Author(s), Title and Publication
Smith, B. G., Stumberger, N., Guild, J., & Dugan, A. (2017). What’s at stake? An analysis of employee social media engagement and the influence of power and social stake. Public Relations Review.

Whereas most research on employee engagement considers employees’ internal connection to their organization, this research explored the external manifestation of their internal connection: social media engagement regarding the organization. The authors of this study examined two components of an employee’s online content generation: power and stake. Previous research has argued that social media behavior targeted at an organization is mitigated by one’s sense of power and the resources to enact that power, a concept that has been termed “social stake.” The authors of this study conducted 15 in-depth qualitative interviews with employees of various organizations in the United States to study employee social media engagement regarding their employers.

The findings showed that participants’ consideration of power often related to how they saw their ability to influence or impact others through their engagement in social media. Such influence or impact was commonly seen in the way participants referred to their expertise and knowledge, title or position within the organization, or group affiliation. One of the dominant themes of discussions was the tendency for participants to consider any social media output about their organizations as a reflection of their persona on social media. Despite difficulties, the desire to maintain some level of personal separation from the organization was a constant among participants. The social media engagement experience was underscored by a concern for one’s relationships and social networks, with many weighing their engagement on social media against their own priorities in both building and maintaining relationships. Still, few considered it an affront to their relationships to promote their companies on social media, often justifying the promotion as part of their identity. The authors also found that communicating about one’s company online is also a function of the stake participants have in their organization’s success and in their relationship with the organization.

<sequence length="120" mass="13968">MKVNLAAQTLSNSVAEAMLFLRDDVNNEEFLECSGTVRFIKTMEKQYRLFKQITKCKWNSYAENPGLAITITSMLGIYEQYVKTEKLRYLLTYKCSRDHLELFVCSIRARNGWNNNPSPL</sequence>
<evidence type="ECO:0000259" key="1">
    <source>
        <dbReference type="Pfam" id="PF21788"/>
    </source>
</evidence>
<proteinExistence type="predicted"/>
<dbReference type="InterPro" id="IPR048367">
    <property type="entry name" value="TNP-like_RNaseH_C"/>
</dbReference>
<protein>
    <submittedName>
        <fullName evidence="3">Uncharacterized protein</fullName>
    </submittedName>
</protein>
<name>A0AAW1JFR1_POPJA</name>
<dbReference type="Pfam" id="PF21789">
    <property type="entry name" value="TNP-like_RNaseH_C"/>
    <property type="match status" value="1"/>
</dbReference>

Implications for Practice
Organizations should be aware that (1) rewarding relationship spawn engagement, particularly in an open-communicative structure, whereby social media-based interaction is encouraged and facilitated, (2) employees consider their social media activities in favor of the organization based on the relational strength (or desired relational strength) with their organizations, and (3) work-life balance is a major issue for employees in their use of social media that concerns their organizations.

Location of Article
This article is available online at: (abstract free, purchase full article)

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Heidy Modarelli handles Growth & Marketing for IPR. She has previously written for Entrepreneur, TechCrunch, The Next Web, and VentureBeat.
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